Friday, November 3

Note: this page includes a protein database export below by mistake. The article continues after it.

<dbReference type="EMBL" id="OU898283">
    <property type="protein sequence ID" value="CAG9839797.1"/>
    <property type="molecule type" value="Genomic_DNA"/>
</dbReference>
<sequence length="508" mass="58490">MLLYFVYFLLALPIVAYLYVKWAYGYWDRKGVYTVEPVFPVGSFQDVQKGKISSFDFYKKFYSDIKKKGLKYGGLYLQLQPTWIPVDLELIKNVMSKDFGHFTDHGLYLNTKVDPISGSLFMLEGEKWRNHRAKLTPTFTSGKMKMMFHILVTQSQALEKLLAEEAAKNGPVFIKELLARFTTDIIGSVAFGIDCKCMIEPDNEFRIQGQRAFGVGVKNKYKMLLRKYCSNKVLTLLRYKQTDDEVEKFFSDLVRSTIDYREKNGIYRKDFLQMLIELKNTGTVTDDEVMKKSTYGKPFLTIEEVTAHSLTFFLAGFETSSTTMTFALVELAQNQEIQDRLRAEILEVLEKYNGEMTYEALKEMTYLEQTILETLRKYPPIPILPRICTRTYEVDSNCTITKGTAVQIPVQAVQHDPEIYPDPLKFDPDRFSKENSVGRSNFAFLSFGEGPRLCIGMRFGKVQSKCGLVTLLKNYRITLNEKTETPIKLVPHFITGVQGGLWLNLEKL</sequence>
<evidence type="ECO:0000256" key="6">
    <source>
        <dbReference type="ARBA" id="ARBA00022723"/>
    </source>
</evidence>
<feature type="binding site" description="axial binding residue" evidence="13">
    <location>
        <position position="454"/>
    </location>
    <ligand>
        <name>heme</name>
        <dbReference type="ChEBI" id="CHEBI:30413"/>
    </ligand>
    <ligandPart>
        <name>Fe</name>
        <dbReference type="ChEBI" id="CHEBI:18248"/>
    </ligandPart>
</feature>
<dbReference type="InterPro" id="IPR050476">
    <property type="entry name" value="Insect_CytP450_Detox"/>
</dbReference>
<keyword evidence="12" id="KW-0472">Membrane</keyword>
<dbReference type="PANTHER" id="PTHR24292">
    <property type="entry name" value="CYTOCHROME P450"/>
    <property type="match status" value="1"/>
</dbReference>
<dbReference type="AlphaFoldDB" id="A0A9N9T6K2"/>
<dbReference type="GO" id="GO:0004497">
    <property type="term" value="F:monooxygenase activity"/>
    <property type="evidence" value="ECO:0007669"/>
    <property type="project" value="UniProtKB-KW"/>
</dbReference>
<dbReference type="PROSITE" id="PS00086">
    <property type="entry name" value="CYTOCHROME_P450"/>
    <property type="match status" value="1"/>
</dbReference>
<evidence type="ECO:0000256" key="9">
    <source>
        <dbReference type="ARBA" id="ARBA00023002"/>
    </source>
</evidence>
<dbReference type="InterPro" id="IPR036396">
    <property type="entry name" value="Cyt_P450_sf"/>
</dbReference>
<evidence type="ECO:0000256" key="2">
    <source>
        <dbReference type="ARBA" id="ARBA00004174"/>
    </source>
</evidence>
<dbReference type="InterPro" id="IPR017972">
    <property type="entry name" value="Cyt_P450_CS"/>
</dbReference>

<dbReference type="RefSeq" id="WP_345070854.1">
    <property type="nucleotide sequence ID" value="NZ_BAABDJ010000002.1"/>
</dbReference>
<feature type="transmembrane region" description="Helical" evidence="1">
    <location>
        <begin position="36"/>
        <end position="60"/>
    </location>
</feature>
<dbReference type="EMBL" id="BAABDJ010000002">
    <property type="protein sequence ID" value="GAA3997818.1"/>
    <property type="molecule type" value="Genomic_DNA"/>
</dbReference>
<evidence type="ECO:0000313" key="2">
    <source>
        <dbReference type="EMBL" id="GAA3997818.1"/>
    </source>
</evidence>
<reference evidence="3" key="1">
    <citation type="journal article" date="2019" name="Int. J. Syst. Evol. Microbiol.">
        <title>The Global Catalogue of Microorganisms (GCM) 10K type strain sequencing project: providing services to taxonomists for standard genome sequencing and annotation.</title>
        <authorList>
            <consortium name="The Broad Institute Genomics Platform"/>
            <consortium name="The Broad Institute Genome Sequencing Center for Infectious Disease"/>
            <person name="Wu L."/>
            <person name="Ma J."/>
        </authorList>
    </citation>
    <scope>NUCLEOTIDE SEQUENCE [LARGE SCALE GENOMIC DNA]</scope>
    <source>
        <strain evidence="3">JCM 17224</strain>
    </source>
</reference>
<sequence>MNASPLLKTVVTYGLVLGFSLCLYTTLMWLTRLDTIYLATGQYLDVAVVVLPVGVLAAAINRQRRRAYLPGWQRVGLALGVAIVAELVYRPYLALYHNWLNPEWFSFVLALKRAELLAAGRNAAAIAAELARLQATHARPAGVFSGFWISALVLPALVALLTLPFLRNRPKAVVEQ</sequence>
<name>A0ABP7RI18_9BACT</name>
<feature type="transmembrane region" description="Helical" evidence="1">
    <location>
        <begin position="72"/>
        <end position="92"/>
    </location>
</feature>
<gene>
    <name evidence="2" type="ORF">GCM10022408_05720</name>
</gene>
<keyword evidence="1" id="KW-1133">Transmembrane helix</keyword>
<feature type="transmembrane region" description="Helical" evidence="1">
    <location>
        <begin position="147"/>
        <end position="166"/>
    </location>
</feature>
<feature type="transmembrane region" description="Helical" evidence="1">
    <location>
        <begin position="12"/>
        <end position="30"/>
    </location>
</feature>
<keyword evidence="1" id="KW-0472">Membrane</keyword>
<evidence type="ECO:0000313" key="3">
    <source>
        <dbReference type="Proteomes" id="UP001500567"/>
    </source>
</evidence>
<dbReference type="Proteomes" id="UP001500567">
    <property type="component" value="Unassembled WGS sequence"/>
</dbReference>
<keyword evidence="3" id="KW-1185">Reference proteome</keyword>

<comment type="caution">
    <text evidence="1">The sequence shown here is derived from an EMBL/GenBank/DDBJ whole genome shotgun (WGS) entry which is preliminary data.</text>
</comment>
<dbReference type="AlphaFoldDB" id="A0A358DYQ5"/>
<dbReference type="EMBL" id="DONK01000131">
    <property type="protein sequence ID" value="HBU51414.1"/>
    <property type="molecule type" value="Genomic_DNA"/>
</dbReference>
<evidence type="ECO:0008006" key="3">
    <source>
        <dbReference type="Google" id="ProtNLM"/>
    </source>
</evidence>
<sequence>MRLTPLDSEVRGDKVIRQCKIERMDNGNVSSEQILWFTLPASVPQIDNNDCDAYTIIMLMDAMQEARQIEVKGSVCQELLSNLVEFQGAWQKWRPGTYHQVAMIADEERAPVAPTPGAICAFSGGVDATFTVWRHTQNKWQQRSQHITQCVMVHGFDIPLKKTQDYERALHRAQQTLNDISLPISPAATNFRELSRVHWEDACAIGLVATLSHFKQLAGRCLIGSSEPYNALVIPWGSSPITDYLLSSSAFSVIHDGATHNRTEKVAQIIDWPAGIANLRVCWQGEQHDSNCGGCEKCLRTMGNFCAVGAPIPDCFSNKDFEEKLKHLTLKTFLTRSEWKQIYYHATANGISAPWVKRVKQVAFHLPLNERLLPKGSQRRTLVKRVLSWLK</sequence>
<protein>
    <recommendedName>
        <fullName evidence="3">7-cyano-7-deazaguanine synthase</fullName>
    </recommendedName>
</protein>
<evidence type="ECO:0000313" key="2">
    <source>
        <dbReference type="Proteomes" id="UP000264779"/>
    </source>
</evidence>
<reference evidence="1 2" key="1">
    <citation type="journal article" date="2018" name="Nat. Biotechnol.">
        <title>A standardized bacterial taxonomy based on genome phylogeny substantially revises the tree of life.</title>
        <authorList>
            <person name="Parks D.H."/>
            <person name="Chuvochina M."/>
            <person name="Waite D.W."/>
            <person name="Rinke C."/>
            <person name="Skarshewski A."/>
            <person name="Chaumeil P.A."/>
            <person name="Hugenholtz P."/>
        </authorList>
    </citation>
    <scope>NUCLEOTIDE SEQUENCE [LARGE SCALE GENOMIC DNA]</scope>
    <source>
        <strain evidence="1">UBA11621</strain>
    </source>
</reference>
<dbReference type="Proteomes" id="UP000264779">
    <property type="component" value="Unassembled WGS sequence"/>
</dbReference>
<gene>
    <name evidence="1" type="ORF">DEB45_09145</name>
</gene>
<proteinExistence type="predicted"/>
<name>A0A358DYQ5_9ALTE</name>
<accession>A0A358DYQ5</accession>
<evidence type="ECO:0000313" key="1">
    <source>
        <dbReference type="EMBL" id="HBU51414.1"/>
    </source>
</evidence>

ATLANTA -- Tiger Woods, who broke ranks during the Screen Actors Guild strike by filming a commercial in Canada, will go before the union's trial board Monday for a hearing to determine if he faces any sanctions. "It's hard to say what will happen," Woods said Friday from the Tour Championship, where he is was trying to become the first player in 50 years to win 10 times in one season. "Hopefully, something positive will come out of it. There's not much I can do about it." Woods and other athletes who make commercials must be members of SAG. The union went on strike May 1 with hopes of changing the advertising industry's pay structure. It ended Oct. 28 after both sides made key concessions on labor issues. Woods canceled a Nike Golf commercial immediately after the strike began, and IMG agent Mark Steinberg said he declined to do several others. But fresh after completing the career Grand Slam in the British Open, Woods went to Canada to film an Olympic-theme commercial for Buick. "He was well aware of the rules and regulations, and we were in discussions with Buick the day before the shoot," SAG spokeswoman Ilyanne Kechivan said Friday. Woods will take part in the hearing by telephone from his home in Florida before leaving Monday night for the World Golf Championships in Spain. Kechivan said Woods will have a chance to explain why he made the commercial. She said the proceedings are closed, and was not sure when the trial board would rule. Penalties could range from a reprimand, a fine, suspension or even expulsion from the guild. Woods was not the only celebrity to break ranks. Los Angeles Lakers center Shaquille O'Neal made a commercial for Disney, but said the money went to charity and he issued a statement in support of the union. Steinberg said the hearing would be a chance for Woods to state his case. "What he has in his favor is the fact that while, yes, he did shoot the commercial, he canceled for six of them," Steinberg said. "Had there not been a SAG strike, he wouldn't have canceled any of them." Woods said he canceled two scheduled commercial shoots with Buick before agreeing to go to Canada. Kechivan said that was still against SAG rules. In the commercial, Woods enters several Olympic events using his golf clubs -- the javelin, archery, fencing -- before driving off in a gold Buick. Steinberg said Buick is one of Woods' top sponsors and also a top sponsor of the Olympics. Woods signed a five-year, $30 million deal in December and carries the Buick logo on his bag. "They were adamant we shoot this," Steinberg said. "We meant no harm, although we understand harm was dealt." Nike, which recently signed Woods to a new five-year deal worth $100 million, used PGA Tour footage and previous clips of Woods for its commercials during the strike. With the strike over, Woods said more Nike commercials could be forthcoming. "We're working on it now," he said. "A lot of it is dependent on what happens Monday."
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